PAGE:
• Begin by simply noticing which team member contributes what during your next project at work.
  • If possible, make mental notes. Remember that these notes should not be about ways in which team members are failing, but about ways in which they are excelling.
  • Depending on your leadership style, let people know how well they are doing either in private one-on-one meetings or in a group setting. Be honest and generous in your communication about a person’s performance.

6. Leaders see delegation as their best friend; bosses see it as an enemy.

If delegation is a leader’s best friend, then micromanagement is the enemy.

Delegation equates to trust and micromanagement equates to distrust. Nothing is more frustrating for an employee than feeling that his or her every movement is being critically observed.

Encourage trust in your office by delegating important tasks and acknowledging that your people are capable, smart individuals who can succeed!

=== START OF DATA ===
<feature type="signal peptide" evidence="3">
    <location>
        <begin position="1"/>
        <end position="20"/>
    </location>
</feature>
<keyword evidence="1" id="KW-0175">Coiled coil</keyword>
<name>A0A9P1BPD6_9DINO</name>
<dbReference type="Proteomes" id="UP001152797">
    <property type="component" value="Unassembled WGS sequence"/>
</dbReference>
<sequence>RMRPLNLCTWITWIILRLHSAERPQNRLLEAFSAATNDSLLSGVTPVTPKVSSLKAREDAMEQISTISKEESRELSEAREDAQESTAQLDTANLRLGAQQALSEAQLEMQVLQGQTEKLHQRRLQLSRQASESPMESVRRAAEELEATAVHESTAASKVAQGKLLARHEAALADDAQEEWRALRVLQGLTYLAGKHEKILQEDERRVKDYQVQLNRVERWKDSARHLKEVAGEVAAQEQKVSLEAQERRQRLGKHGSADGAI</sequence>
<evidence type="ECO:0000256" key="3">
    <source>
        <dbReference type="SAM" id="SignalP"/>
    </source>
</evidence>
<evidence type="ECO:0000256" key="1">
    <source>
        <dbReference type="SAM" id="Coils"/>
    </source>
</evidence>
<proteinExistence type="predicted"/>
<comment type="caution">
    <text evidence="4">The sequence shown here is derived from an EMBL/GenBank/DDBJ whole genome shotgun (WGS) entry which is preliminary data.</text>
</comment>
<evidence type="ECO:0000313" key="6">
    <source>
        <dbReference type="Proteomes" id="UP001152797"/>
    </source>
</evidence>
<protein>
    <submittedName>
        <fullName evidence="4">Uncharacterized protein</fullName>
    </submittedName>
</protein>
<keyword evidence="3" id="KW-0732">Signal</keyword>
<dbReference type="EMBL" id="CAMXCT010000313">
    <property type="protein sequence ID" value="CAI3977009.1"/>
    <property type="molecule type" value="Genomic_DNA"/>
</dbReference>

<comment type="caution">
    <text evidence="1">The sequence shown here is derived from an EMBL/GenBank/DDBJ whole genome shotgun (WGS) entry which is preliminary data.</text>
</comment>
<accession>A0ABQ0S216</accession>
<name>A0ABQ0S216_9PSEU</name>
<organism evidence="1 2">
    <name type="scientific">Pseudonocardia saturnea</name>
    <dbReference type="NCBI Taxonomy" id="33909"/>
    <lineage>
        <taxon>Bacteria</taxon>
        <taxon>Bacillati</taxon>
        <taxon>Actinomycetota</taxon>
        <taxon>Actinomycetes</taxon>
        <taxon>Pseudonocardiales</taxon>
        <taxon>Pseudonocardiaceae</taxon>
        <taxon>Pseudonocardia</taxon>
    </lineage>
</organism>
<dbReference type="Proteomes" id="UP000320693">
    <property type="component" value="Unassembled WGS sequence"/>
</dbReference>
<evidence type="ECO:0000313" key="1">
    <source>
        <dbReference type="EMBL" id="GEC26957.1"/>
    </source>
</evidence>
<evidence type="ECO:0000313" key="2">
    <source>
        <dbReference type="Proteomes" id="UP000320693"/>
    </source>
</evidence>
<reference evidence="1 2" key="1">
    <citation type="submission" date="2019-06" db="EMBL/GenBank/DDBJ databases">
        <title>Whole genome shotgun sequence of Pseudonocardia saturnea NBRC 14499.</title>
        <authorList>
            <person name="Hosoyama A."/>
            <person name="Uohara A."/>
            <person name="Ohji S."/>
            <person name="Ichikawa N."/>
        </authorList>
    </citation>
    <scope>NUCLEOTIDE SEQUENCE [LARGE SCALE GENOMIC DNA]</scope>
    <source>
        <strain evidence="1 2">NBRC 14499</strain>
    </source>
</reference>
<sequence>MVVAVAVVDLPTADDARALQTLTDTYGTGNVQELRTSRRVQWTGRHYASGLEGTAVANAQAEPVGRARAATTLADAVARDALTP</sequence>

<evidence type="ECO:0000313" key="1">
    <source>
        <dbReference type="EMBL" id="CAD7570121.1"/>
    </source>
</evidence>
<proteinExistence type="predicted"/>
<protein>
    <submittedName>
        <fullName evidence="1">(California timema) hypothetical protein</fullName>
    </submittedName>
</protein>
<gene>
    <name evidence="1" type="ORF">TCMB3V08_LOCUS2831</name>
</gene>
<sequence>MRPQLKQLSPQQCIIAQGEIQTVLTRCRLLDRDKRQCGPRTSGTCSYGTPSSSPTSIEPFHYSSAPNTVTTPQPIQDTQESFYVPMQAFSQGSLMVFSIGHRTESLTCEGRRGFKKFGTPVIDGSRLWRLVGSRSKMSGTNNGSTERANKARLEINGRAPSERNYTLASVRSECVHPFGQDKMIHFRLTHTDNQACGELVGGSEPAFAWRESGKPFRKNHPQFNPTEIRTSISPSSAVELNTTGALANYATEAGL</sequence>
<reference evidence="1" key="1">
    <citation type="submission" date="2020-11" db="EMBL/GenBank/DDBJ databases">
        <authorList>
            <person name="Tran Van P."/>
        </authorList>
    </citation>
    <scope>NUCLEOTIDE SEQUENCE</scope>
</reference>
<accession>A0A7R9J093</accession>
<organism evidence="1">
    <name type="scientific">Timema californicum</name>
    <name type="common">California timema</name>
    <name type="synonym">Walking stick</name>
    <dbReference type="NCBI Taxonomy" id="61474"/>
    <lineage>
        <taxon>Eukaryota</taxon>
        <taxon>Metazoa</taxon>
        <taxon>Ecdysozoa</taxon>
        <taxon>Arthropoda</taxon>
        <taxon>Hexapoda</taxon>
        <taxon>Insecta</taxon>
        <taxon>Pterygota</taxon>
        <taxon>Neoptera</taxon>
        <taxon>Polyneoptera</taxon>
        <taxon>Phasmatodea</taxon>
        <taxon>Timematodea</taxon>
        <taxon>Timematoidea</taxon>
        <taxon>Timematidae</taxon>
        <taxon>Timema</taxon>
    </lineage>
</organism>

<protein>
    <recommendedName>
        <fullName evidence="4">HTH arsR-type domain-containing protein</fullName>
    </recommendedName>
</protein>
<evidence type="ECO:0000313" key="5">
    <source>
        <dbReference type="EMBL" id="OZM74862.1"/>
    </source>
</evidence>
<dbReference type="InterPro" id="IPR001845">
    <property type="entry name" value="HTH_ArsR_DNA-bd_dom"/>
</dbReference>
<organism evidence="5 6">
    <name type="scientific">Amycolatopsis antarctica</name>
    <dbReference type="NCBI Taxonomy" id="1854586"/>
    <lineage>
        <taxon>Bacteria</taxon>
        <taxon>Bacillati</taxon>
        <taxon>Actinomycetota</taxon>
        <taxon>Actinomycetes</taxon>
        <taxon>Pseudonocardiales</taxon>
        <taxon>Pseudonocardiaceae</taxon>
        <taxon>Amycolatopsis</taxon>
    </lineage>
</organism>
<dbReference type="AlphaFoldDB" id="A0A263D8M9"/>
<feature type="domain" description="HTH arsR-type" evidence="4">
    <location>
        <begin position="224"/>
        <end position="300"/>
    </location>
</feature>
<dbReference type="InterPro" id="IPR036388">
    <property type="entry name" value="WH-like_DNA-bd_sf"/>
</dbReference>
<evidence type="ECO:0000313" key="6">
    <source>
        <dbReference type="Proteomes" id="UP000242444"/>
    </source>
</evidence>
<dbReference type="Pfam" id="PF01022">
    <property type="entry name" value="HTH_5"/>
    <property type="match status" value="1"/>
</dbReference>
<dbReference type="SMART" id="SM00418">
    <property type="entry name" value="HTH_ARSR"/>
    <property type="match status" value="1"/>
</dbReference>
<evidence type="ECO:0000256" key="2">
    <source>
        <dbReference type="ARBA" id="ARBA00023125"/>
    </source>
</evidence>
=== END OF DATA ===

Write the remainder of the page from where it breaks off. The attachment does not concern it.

Delegation is a great way to cash in on the positive benefits of a psychological phenomenon called a self-fulfilling prophecy. In a self-fulfilling prophecy, a person’s expectations of another person can cause the expectations to be fulfilled.[2]

In other words, if you truly believe that your team member can handle a project or task, he or she is more likely to deliver.

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Learn how to delegate in my other article:

How to Delegate Work (the Definitive Guide for Successful Leaders)

7. Leaders work hard; bosses let others do the work.

Delegation is not an excuse to get out of hard work. Instead of telling people to go accomplish the hardest work alone, make it clear that you are willing to pitch in and help with the hardest work of all when the need arises.

Here’s the deal:

Showing others that you work hard sets the tone for your whole team and will spur them on to greatness.

The next time you catch yourself telling someone to “go”, a.k.a accomplish a difficult task alone, change your phrasing to “let’s go”, showing that you are totally willing to help and support.

8. Leaders think long-term; bosses think short-term.